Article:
This article was first published on June 16, 2020.
Last month, Oliver Wyman published initial results from the COVID-19 US Shopping Outlook Survey. Americans displayed limited confidence across multiple fronts: many faced shelter-in-place restrictions and were nervous about going back out, propensity to purchase non-necessities was low, and many were planning to save instead of spend post-pandemic.
One month later, a number of green shoots are starting to emerge. Our COVID-19 US Shopping Confidence Index (SCI), a proprietary measure of consumer shopping propensity based on purchase plans and overall financial confidence, has been rising, and now sits at 304 as of early June. Although there is still a long way to go — we estimate the SCI to be ~700 in a normal environment — confidence has risen 25 percent since mid-April.
As we track this uptick in consumer sentiment, we’ve been keeping a close eye on responses related to financial confidence (ability and potential willingness to spend), comfort in going out in public (and, therefore, having places in which to spend), and purchasing intentions (specific plans to spend), as these themes provide signposts for a sustained recovery. As we explain below, we have seen notable improvement across some, but not all, of these indicators.
Financial confidence has remained relatively high — surprisingly — throughout the pandemic and, in addition, has improved in the last month. Confidence in personal finances has remained highly correlated with confidence in job/level of income.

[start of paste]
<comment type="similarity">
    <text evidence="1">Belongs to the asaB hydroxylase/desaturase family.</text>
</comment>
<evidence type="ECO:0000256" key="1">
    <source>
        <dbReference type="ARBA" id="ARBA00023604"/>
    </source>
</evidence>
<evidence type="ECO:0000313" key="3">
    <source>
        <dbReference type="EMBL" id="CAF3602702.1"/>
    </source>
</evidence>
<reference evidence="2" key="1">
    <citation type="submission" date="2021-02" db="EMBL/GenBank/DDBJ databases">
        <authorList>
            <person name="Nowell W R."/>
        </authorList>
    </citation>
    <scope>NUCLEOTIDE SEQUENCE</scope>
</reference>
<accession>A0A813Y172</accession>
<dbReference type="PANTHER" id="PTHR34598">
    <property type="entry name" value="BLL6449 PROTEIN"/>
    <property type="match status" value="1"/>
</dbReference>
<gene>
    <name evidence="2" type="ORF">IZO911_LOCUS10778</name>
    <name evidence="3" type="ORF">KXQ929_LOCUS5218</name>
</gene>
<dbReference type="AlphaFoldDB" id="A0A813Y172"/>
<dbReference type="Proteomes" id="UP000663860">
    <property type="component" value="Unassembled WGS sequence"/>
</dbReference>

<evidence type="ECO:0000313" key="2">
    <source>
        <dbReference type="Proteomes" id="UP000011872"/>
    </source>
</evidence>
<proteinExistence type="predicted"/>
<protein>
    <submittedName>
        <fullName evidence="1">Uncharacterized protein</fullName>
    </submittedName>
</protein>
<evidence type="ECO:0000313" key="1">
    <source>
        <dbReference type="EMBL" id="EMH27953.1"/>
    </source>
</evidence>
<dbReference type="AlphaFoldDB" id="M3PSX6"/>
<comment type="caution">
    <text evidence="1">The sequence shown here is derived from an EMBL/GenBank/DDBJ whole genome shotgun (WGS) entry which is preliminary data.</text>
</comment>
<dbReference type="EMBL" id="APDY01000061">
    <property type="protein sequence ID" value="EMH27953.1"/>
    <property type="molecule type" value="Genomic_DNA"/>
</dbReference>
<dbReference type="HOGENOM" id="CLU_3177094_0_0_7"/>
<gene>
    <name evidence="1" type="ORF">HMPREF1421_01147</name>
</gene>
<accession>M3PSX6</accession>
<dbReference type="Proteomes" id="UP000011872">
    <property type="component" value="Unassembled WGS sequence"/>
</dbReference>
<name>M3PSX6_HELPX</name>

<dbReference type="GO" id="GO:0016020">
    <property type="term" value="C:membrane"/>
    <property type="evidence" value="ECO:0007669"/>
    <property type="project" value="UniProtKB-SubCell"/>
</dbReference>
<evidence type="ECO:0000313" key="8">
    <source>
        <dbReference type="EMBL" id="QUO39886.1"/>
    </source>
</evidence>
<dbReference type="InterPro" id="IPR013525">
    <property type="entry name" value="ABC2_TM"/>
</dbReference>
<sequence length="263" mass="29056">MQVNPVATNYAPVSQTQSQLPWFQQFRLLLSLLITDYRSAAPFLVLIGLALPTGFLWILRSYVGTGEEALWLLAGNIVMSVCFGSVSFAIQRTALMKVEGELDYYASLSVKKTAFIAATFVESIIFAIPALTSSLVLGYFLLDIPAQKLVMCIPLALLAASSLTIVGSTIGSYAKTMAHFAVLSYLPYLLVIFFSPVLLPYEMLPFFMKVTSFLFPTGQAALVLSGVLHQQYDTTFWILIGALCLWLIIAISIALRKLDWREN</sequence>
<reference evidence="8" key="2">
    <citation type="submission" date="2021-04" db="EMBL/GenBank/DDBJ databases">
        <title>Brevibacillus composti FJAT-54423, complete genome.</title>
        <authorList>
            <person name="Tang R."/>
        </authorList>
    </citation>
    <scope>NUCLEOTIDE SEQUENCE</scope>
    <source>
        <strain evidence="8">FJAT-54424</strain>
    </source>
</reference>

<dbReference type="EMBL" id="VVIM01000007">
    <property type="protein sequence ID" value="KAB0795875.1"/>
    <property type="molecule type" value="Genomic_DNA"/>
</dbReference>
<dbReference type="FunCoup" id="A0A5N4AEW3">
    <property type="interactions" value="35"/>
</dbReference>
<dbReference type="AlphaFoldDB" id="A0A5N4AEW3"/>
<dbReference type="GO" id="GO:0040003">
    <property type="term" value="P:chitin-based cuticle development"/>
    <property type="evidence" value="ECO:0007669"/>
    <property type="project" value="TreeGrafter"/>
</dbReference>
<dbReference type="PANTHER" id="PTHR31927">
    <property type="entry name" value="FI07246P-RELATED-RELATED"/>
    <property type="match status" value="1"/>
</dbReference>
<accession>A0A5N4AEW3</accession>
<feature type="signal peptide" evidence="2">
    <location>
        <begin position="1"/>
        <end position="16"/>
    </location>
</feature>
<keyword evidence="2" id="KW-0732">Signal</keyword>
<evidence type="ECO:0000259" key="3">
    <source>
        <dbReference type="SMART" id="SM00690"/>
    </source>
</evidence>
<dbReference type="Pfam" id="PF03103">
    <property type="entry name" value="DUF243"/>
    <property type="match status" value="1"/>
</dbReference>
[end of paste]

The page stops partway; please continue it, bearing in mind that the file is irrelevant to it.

With shelter-in-place restrictions now being relaxed nationwide and businesses re-opening in a phased manner, respondents are showing a willingness to return to restaurants and other public spaces where people may congregate. Although comfort in venturing out is highly correlated with age, we’ve noticed a significant uptick among all age groups.
Although many respondents indicate strong financial confidence and are now more comfortable with going out in public, willingness to spend has shown only slight improvements in the past month. Few respondents are planning discretionary or big-ticket purchases, as uncertainty regarding the pandemic looms over everyday life. We will continue to track these indicators for signs of progress as the pandemic evolves.
For more on the Shopping Outlook Survey, listen to our June 2020 webinar, COVID-19 and Impact on the US Financial System: Payments, check out our May 2020 article introducing the survey, and please stay tuned for further updates. If you have questions, please reach out to us at firstname.lastname@example.org.